Information will be primarily entered electronically via NIST’s iEdison website. NIST has also implemented a number of technological features to minimize the burden on users. NIST has made an Application Programming Interface (API) available for users to connect the system to their own internal intellectual property database. The API allows certain information to be reported automatically from the Contractor’s database into the iEdison system without having to manually enter the information via the iEdison website. NIST is also utilizing drag and drop technology to allow for easier and more efficient upload of documentation into the iEdison records. Additionally, when associated patent records are generated, certain information is auto-populated from existing records. If this information is not accurate, the Contractor can correct the information, but the auto-population feature saves time for the Contractor by avoiding the manual entry of similar information. Finally, NIST has implemented API integrations with other government websites, such as the USPTO and sam.gov, so that if certain information is available for a patent application (such as the Title, Inventors, Issued Patent Number, and Issued Patent Date) or for a company (such as the Company Name and Address), this information can be auto-populated and/or updated in the iEdison records.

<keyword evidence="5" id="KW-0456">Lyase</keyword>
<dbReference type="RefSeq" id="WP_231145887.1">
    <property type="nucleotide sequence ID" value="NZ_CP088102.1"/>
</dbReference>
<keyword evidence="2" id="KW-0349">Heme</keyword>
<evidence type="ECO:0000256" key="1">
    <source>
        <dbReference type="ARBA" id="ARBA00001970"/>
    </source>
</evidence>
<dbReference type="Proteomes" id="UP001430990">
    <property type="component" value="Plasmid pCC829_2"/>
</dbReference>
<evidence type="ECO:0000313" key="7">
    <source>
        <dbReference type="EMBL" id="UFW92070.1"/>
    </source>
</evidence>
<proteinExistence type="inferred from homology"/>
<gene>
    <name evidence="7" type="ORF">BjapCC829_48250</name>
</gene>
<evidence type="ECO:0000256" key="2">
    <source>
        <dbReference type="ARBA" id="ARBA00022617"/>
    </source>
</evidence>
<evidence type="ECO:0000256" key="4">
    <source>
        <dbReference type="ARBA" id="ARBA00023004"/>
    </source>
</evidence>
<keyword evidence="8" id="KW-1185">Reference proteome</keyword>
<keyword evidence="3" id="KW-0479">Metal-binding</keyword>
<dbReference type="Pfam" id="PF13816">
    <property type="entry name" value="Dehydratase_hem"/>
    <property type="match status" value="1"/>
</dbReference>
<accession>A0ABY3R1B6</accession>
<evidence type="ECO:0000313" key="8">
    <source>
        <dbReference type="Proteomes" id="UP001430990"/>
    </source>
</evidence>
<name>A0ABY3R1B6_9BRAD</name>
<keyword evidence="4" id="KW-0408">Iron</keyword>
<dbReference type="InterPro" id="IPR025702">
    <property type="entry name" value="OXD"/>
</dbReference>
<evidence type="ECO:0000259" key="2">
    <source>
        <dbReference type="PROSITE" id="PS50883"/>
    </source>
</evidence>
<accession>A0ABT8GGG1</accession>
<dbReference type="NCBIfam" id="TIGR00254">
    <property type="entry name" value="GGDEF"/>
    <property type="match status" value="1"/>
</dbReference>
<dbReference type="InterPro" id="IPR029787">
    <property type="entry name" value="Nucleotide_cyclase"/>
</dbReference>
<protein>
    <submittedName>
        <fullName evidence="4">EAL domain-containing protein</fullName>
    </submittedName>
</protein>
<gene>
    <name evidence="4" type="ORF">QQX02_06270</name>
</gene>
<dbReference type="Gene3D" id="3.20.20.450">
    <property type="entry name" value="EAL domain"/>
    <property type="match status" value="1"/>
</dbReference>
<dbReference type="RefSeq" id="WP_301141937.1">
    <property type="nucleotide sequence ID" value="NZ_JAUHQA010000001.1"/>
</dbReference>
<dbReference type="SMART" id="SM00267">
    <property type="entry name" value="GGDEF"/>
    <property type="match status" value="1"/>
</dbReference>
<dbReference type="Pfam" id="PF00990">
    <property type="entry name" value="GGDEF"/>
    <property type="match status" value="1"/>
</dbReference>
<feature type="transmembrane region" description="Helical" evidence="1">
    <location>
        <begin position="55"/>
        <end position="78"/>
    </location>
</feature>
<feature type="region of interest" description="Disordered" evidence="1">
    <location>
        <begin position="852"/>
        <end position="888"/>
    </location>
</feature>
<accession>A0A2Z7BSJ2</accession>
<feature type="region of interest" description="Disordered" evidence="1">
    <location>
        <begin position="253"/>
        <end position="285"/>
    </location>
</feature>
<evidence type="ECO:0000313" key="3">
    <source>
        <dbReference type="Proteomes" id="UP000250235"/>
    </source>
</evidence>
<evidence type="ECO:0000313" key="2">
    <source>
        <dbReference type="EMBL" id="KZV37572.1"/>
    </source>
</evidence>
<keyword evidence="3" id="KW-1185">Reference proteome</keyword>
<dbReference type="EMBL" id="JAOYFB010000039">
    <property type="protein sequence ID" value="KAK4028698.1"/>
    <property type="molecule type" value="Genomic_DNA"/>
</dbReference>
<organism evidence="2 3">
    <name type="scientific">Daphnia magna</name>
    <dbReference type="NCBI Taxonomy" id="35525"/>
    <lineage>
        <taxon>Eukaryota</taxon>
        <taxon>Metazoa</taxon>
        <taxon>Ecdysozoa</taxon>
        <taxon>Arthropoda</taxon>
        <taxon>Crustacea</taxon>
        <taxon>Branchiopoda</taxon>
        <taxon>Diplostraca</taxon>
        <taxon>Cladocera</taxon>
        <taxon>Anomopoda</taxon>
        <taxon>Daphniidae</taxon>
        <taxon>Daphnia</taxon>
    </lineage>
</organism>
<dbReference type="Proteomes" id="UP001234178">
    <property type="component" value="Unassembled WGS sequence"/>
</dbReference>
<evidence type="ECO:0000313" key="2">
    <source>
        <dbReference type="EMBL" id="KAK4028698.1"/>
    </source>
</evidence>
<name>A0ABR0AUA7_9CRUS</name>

NIH, iEdison, the Invention Reporting System, Transitioning to NIST This Summer (3.30.22) https://nexus.od.nih.gov/all/2022/03/30/iedison-the-invention-reporting-system-transitioning-to-nist-this-summer/
NIST, iEdison Rebuild (4.19.22) https://www.nist.gov/tpo/bayh-dole/iedison-rebuild
NIST, The New iEdison is Launching This Summer (4.28.22) https://www.nist.gov/news-events/news/2022/03/new-iedison-launching-summer
iEdison submission to OMB: https://www.reginfo.gov/public/do/PRAViewICR?ref_nbr=202107-0693-002
Click IC List for data collection instruments, View Supporting Statement for technical documentation. Submit comments through this site.
For AEA members wishing to submit comments to OMB, the AEA Committee on Economic Statistics offers "A Primer on How to Respond to Calls for Comment on Federal Data Collections" at https://www.aeaweb.org/content/file?id=5806